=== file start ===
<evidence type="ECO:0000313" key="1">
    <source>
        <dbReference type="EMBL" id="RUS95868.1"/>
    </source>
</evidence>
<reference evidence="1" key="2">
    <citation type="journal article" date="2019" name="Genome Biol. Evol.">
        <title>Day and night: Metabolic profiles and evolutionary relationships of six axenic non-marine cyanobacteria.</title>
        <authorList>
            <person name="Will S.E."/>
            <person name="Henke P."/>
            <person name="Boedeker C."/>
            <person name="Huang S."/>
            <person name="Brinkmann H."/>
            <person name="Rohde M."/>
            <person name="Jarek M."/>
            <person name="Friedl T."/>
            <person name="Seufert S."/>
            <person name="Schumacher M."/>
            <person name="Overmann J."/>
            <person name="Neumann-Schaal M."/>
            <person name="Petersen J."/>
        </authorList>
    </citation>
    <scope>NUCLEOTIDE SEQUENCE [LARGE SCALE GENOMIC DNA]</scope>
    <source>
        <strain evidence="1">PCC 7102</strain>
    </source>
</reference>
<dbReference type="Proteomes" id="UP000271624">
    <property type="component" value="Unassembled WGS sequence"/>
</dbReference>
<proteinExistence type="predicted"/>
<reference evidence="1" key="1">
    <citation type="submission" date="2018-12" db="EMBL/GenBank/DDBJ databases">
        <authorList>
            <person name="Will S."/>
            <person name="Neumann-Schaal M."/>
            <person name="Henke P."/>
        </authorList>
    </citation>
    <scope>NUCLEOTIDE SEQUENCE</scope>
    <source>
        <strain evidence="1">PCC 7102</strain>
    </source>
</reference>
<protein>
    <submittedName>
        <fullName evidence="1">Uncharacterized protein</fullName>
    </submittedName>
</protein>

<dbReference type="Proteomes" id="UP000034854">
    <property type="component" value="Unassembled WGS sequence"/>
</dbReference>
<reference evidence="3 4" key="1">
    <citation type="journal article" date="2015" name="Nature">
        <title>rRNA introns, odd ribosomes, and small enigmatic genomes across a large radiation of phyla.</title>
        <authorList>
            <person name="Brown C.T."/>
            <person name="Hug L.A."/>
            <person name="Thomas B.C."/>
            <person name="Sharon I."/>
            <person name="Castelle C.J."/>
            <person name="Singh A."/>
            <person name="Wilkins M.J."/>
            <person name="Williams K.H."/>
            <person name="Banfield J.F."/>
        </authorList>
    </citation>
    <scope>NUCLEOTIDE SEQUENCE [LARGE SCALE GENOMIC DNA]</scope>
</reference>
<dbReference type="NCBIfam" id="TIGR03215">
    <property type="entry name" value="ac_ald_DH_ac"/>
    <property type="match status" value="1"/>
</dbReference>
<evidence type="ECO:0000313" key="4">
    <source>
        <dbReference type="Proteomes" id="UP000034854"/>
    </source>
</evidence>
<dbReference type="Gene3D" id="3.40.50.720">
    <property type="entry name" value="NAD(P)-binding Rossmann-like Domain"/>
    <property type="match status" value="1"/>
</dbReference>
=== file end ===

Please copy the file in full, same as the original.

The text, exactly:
<evidence type="ECO:0000313" key="1">
    <source>
        <dbReference type="EMBL" id="RUS95868.1"/>
    </source>
</evidence>
<reference evidence="1" key="2">
    <citation type="journal article" date="2019" name="Genome Biol. Evol.">
        <title>Day and night: Metabolic profiles and evolutionary relationships of six axenic non-marine cyanobacteria.</title>
        <authorList>
            <person name="Will S.E."/>
            <person name="Henke P."/>
            <person name="Boedeker C."/>
            <person name="Huang S."/>
            <person name="Brinkmann H."/>
            <person name="Rohde M."/>
            <person name="Jarek M."/>
            <person name="Friedl T."/>
            <person name="Seufert S."/>
            <person name="Schumacher M."/>
            <person name="Overmann J."/>
            <person name="Neumann-Schaal M."/>
            <person name="Petersen J."/>
        </authorList>
    </citation>
    <scope>NUCLEOTIDE SEQUENCE [LARGE SCALE GENOMIC DNA]</scope>
    <source>
        <strain evidence="1">PCC 7102</strain>
    </source>
</reference>
<dbReference type="Proteomes" id="UP000271624">
    <property type="component" value="Unassembled WGS sequence"/>
</dbReference>
<proteinExistence type="predicted"/>
<reference evidence="1" key="1">
    <citation type="submission" date="2018-12" db="EMBL/GenBank/DDBJ databases">
        <authorList>
            <person name="Will S."/>
            <person name="Neumann-Schaal M."/>
            <person name="Henke P."/>
        </authorList>
    </citation>
    <scope>NUCLEOTIDE SEQUENCE</scope>
    <source>
        <strain evidence="1">PCC 7102</strain>
    </source>
</reference>
<protein>
    <submittedName>
        <fullName evidence="1">Uncharacterized protein</fullName>
    </submittedName>
</protein>

<dbReference type="Proteomes" id="UP000034854">
    <property type="component" value="Unassembled WGS sequence"/>
</dbReference>
<reference evidence="3 4" key="1">
    <citation type="journal article" date="2015" name="Nature">
        <title>rRNA introns, odd ribosomes, and small enigmatic genomes across a large radiation of phyla.</title>
        <authorList>
            <person name="Brown C.T."/>
            <person name="Hug L.A."/>
            <person name="Thomas B.C."/>
            <person name="Sharon I."/>
            <person name="Castelle C.J."/>
            <person name="Singh A."/>
            <person name="Wilkins M.J."/>
            <person name="Williams K.H."/>
            <person name="Banfield J.F."/>
        </authorList>
    </citation>
    <scope>NUCLEOTIDE SEQUENCE [LARGE SCALE GENOMIC DNA]</scope>
</reference>
<dbReference type="NCBIfam" id="TIGR03215">
    <property type="entry name" value="ac_ald_DH_ac"/>
    <property type="match status" value="1"/>
</dbReference>
<evidence type="ECO:0000313" key="4">
    <source>
        <dbReference type="Proteomes" id="UP000034854"/>
    </source>
</evidence>
<dbReference type="Gene3D" id="3.40.50.720">
    <property type="entry name" value="NAD(P)-binding Rossmann-like Domain"/>
    <property type="match status" value="1"/>
</dbReference>